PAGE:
OEMs will no longer used the same key for every Windows PC shipped.
Several NDA-tainted slides have been leaked that reveal a new activation process used by the OEM version of Windows 8. The new product activation standard is called OEM Activation 3.0 (AKA OA 3.0), and provides benefits over the previous version used in Windows 7, OA 2.1, such as allowing OEMs to digitally order and receive product keys directly from Microsoft.
For the uninitiated, the OA process allows PC manufacturers to ship systems with Windows pre-installed and already activated so that end users aren't required to take additional activation steps when they boot up their rig for the first time. Hackers usually take advantage of the OA process to activate pirated copies of Windows using fake license keys.
However hackers now face a new challenge. The leaked slides show the difference between the OA of old, and the new system that will be used in Windows 8. To crack down on piracy, manufacturers will be required to write a unique Windows product key -- which is associated with the hardware hash -- into the system's BIOS instead of using the same product key for every shipped desktop or laptop.
The new OA system will also require OEMs to supply production reports to Microsoft, detailing their license compliance. A "Genuine Microsoft" label must also be affixed to the chassis, dumping the previous "Windows Certificate of Authenticity" sticker. Unused keys can be returned in real-time without shipping or insurance costs, according to the leaked slides.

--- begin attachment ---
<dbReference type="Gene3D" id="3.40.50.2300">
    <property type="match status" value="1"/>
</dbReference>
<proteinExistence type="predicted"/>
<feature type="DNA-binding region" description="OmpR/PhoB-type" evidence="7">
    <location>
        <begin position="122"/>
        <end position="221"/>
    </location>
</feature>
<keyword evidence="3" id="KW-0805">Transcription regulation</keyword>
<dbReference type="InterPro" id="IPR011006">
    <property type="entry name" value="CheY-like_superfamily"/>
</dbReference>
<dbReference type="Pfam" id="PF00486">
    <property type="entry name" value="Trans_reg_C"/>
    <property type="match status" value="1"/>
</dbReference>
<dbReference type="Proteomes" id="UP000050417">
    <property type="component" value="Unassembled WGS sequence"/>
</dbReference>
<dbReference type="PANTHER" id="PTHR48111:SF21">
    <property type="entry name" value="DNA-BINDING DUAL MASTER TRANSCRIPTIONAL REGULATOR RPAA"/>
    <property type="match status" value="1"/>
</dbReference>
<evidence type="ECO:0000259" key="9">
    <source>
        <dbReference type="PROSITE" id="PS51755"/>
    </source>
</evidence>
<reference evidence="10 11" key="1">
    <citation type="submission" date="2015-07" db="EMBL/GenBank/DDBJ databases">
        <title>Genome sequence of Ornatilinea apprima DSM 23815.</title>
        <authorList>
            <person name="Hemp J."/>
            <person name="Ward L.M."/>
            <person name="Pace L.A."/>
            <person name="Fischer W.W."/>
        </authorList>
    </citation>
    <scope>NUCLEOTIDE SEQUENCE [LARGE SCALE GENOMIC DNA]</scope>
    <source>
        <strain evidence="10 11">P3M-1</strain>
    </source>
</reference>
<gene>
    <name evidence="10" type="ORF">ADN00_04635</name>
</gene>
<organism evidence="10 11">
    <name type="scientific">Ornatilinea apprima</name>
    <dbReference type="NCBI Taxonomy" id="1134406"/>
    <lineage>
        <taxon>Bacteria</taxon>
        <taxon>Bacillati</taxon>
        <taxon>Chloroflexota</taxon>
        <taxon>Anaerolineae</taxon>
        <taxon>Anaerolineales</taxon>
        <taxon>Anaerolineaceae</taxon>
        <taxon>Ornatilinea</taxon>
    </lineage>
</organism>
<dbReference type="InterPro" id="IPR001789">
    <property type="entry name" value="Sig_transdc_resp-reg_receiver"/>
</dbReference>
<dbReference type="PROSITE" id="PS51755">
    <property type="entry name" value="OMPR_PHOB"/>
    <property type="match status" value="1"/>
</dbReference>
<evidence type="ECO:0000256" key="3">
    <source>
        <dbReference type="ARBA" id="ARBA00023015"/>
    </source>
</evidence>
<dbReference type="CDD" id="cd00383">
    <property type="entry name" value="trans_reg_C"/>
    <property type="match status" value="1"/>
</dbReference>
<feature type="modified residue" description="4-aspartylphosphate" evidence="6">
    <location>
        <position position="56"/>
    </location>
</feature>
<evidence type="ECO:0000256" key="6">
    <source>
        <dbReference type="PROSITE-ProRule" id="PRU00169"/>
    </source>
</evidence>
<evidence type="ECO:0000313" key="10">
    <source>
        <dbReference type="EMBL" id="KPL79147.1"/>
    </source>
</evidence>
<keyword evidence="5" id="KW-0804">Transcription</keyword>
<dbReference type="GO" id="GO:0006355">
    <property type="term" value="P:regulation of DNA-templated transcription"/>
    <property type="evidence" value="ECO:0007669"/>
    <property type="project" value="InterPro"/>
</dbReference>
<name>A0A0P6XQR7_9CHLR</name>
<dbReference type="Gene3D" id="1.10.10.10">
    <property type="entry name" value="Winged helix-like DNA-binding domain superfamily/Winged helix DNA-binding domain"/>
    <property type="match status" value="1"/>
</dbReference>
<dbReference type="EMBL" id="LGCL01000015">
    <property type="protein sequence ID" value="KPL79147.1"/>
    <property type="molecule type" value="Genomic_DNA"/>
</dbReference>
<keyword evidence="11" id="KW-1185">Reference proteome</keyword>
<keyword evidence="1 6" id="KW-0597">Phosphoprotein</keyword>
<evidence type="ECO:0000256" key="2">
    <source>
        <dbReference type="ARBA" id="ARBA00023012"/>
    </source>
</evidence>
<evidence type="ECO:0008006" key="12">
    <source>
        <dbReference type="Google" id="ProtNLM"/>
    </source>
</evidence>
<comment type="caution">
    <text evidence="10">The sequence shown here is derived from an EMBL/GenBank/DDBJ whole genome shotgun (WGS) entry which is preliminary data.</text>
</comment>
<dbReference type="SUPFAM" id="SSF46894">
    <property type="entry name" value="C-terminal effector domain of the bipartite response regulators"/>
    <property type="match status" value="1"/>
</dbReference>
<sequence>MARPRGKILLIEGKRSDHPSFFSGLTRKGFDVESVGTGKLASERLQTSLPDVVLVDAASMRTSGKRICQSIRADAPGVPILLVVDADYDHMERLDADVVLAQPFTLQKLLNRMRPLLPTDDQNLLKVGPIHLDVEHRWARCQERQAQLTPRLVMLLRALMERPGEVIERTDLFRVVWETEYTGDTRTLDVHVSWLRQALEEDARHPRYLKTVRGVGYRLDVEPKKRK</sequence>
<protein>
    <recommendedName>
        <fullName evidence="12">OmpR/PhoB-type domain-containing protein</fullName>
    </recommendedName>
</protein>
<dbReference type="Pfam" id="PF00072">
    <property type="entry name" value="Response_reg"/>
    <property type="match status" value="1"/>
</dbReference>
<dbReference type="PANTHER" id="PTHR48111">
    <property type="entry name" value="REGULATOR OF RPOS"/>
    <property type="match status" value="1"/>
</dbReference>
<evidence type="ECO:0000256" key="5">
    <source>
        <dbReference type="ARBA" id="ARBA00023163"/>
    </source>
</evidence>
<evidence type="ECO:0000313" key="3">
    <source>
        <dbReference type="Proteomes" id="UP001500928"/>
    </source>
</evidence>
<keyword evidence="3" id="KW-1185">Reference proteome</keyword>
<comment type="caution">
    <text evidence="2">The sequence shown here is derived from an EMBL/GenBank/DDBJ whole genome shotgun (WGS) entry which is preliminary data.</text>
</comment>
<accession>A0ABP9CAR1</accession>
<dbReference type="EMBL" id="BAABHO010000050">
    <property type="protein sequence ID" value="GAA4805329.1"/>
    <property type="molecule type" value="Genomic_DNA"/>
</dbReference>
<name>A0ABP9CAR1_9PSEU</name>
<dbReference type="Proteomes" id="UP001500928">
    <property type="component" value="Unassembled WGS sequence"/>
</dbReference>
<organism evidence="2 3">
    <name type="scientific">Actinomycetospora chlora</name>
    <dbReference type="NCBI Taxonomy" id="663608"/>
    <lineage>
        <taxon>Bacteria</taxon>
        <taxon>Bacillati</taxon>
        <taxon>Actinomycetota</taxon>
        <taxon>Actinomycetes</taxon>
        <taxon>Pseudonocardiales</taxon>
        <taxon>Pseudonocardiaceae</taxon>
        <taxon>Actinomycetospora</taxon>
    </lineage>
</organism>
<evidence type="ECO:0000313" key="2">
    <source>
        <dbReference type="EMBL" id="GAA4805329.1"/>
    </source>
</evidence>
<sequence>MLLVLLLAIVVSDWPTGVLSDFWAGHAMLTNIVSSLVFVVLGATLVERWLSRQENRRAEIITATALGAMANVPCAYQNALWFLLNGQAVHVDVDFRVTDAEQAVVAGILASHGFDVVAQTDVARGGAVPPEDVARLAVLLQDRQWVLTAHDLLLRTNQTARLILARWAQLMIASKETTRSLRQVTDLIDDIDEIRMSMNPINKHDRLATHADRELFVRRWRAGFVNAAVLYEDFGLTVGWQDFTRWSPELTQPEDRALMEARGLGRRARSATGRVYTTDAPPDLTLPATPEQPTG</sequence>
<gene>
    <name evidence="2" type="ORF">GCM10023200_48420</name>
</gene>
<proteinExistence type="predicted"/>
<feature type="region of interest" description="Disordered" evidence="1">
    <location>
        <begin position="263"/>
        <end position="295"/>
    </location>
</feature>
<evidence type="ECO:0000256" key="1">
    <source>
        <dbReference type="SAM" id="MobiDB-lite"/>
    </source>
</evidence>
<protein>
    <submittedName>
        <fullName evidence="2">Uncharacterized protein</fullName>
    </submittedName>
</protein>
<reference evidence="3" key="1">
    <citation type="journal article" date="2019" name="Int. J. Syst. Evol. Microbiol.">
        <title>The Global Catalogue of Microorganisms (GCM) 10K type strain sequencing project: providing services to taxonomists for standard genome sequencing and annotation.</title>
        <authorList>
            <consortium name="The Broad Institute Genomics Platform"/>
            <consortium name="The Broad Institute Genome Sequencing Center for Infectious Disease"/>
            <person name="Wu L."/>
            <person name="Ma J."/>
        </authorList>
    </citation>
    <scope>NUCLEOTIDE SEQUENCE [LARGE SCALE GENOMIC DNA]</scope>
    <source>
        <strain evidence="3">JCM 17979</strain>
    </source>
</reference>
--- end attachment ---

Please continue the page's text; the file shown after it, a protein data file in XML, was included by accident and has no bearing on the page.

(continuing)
"OA 3.0 is the new product activation standard for Microsoft, beginning with Windows 8," one slide states. "The new program enables OEMs to digitally order and receive product keys from, and report computer information to, Microsoft as well as enable activation of software on specific hardware."
In comparison, OA 2.1 allowed OEMs to write the same bypass key into the BIOS of every shipped PC. The Certificate of Authenticity was shipped from an authorized replicator and sent to the OEM's shipping address. When received, they were required to be affixed to the chassis (just like the current label). OEM's were not required to send production reports, and the RMA had limitations.
Products not eligible for OA 3.0 at launch include non-client Windows 8 products (Windows Server, Windows Embedded), and previous version of the OS including Windows 7, Vista and others. To see the additional leaked slides, head here.